After waves or rising violent protests, on 1 April 2017, the TSJ reversed its decision, thereby reinstating the powers of the National Assembly.
      Having failed to take over all powers In April, Maduro called for a Constitutional Assembly (CA) that would draft a new constitution that would replace the 1999 Venezuela Constitution. The members of the CA would not be elected in open elections, but selected from social organizations loyal to Maduro. Even judges of the TSJ began to speak out against this move as unconstitutional, but the head of the Maduro formed CNE, Tibisay Lucena, officially approved Maduro’s proposal and scheduled elections.
      The CA would be made of 545 members – 364 of which would be chosen by municipal governments and 181 drawn from workers groups (79), retirees (28), communal council members (24), students (24), peasantry (8), fishermen (8), the disabled (5) and businessmen (5).
      In the days leading to the election, workers of state-owned companies were warned that their jobs would be terminated the following day if they did not vote in the election. Furthermore, each worker was required to take another 10 voters to the elections, which would be tracked by the authorities. Management workers of state-run entities were threatened with being fired as well if they or their employees refused to vote. Many public workers remained conflicted due to the threat of being fired, knowing that their job benefits from the government would be cut and that their identity could be revealed in a similar manner to the Tascón List incident during the Venezuelan recall referendum in 2004. More than 90% of the workers did not obey the Bolivarian government’s call to participate, which led to massive firings following the elections
      Following the elections of the CA, Maduro vowed to pursue the opposition “with the virtually unlimited powers of a constituent assembly”, vowing that opposition officials would be jailed, the opposition-led National Assembly elected in 2015 would be dissolved and that the Public Ministry of Venezuela headed by Attorney General Luisa Ortega Díaz, who broke ranks from Maduro’s government, would be restructured.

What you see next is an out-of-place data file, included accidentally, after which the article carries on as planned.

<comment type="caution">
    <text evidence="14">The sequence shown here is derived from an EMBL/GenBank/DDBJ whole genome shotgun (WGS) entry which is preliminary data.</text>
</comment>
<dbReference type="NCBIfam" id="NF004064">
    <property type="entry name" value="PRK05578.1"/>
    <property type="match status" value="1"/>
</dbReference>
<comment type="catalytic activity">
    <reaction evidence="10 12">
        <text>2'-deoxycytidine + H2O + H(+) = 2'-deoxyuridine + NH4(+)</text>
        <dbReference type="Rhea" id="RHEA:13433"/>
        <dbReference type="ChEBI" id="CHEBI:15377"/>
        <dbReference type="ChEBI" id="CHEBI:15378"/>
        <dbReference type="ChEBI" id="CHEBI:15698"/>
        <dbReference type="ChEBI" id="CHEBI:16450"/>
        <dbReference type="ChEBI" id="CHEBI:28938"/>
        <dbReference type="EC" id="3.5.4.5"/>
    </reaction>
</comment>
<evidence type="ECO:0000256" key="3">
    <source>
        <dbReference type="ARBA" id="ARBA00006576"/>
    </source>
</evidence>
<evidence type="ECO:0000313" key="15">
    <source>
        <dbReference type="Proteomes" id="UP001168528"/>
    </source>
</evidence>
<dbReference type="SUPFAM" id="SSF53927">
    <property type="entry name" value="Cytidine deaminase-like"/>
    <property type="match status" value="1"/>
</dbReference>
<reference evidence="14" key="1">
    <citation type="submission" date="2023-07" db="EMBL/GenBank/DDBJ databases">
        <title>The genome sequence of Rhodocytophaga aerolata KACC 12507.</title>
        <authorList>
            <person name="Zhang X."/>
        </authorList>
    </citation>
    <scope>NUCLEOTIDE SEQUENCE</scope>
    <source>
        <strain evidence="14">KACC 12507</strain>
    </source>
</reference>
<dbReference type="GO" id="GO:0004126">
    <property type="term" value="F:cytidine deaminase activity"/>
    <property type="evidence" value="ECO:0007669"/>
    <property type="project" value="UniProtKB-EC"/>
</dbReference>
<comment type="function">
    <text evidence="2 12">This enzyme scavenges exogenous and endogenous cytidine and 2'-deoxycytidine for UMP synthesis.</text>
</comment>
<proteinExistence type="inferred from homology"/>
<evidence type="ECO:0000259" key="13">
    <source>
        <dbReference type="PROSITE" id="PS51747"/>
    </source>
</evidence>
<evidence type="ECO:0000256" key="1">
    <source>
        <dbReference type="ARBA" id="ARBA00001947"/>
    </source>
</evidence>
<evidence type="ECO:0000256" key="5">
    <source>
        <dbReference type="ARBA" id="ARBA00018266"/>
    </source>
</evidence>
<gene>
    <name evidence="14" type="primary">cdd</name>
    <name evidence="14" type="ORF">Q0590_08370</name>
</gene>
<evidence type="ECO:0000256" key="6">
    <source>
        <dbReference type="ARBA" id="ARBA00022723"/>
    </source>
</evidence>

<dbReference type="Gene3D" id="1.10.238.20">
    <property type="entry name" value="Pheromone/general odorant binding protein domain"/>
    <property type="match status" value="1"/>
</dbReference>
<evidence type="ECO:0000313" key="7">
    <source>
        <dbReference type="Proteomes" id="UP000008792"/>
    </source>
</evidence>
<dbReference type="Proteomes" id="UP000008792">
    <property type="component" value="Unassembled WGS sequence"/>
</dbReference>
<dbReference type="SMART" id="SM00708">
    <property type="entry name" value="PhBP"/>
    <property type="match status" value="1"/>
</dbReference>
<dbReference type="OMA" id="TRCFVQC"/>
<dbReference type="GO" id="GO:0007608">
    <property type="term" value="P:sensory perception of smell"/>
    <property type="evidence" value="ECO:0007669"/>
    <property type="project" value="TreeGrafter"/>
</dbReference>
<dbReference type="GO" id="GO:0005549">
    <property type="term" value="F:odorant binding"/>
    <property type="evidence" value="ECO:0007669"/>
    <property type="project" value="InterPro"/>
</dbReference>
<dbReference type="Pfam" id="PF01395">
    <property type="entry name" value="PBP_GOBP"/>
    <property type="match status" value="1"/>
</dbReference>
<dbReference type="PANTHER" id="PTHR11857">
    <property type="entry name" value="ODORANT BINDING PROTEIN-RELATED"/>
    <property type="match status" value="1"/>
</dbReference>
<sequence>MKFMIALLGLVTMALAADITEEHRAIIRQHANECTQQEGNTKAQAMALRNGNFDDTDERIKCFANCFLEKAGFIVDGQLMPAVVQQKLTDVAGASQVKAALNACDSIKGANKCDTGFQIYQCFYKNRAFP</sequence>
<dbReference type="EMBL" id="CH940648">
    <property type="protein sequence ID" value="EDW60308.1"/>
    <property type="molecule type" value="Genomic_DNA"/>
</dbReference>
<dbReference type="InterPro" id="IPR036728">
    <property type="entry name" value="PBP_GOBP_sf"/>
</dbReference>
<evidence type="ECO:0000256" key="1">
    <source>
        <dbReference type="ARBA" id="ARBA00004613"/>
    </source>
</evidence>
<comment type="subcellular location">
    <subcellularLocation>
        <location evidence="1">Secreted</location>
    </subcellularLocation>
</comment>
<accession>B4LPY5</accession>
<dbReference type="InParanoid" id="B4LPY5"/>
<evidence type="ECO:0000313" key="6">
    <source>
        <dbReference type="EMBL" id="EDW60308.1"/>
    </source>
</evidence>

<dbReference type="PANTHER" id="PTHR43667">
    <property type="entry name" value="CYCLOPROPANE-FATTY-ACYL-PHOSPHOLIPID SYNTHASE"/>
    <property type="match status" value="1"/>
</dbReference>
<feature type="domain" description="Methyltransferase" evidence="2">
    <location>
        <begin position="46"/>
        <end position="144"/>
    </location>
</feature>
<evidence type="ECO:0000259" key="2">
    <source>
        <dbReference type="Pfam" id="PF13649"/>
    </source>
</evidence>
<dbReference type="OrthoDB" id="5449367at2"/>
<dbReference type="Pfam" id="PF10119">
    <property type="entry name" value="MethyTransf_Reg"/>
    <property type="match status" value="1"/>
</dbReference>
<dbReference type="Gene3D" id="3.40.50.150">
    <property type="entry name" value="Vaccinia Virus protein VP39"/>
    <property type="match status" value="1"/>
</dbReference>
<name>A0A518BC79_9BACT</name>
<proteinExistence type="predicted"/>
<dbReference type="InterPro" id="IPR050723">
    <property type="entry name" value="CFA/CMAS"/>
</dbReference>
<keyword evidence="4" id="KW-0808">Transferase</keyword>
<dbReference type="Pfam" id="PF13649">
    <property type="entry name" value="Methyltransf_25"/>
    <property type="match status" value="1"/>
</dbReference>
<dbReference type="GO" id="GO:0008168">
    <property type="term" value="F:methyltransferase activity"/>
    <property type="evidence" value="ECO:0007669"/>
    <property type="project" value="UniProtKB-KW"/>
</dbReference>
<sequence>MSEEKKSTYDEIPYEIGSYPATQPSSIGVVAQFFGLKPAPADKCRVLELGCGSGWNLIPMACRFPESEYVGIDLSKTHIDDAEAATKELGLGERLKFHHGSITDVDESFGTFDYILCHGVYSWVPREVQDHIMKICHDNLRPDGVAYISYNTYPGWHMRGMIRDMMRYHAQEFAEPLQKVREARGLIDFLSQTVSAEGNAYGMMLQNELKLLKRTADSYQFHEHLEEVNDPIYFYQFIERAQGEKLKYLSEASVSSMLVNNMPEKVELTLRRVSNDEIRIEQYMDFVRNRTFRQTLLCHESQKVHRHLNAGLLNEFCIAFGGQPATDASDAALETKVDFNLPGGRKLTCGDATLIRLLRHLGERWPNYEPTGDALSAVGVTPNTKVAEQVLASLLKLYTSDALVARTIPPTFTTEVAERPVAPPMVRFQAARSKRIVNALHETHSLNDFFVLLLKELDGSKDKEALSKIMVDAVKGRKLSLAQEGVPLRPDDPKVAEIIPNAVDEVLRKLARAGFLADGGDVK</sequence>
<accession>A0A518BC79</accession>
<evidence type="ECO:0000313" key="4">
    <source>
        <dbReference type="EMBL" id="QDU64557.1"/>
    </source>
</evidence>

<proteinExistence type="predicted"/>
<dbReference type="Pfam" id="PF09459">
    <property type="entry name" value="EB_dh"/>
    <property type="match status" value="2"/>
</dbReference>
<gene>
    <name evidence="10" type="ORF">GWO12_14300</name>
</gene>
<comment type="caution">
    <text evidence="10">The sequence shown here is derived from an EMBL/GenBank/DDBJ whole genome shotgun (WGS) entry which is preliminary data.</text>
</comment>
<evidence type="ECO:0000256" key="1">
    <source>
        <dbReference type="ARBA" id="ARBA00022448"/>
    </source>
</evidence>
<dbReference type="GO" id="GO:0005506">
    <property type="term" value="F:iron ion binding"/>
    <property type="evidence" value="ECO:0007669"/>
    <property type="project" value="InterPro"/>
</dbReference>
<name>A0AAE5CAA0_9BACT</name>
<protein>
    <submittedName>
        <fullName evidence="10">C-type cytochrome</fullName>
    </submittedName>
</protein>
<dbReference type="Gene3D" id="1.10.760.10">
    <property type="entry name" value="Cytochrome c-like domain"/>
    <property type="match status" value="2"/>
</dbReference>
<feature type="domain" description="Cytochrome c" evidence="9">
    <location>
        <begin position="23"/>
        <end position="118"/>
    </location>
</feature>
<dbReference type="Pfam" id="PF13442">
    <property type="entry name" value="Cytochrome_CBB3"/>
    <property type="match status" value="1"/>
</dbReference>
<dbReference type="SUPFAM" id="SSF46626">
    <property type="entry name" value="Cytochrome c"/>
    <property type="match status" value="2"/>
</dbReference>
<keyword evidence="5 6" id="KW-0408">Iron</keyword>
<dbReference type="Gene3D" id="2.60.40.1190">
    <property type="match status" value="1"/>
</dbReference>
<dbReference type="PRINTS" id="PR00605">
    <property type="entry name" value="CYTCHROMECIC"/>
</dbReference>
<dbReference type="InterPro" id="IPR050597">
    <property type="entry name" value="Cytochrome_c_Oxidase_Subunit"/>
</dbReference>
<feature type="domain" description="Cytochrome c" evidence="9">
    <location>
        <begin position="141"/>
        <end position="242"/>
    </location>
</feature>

On 5 July 2017, colectivos and supporters of President Nicolás Madurostormed the Palacio Federal Legislativo on the Independence Day of Venezuela, assaulting many members of the opposition-led National Assembly. At least 12 opposition legislators and their staff were injured as a result of the attack.
      Maduro banned, arrested, or forced into exile opposition candidates from standing for elections, consolidated power in unconstitutional bodies stuffed with political allies, stuffed the election commission with his political supporters, etc. It is clear that Maduro staged a coup, rigged the government to usurp the will of the people, and is an illegitimate ruler that needs to step down for the good of the country.

  • David

    Roger Waters should immediately fly to Venezuela so the hungry people can eat him. It would be a great service to both sides of the conflict.

    Caution: toxic self-loathing leftist Westerners should always be tested for mad cow disease before consumption.

  • You´re taking it a bit personally me thinks. there is merit in the critique of live aid, which may or may not have to do with the suffering of a group of people. 33 years ago, Live Aid sang the pathetically paternalistic song “Do they even know it’s Christmas” and has been the epitome of the white saviour complex ever since… take it easy man, afterall “we’re only ordinary men”

    • Greta O’Connor

      He’s Venezuelan. Of course he’s taking it personally. And Waters is certifiable.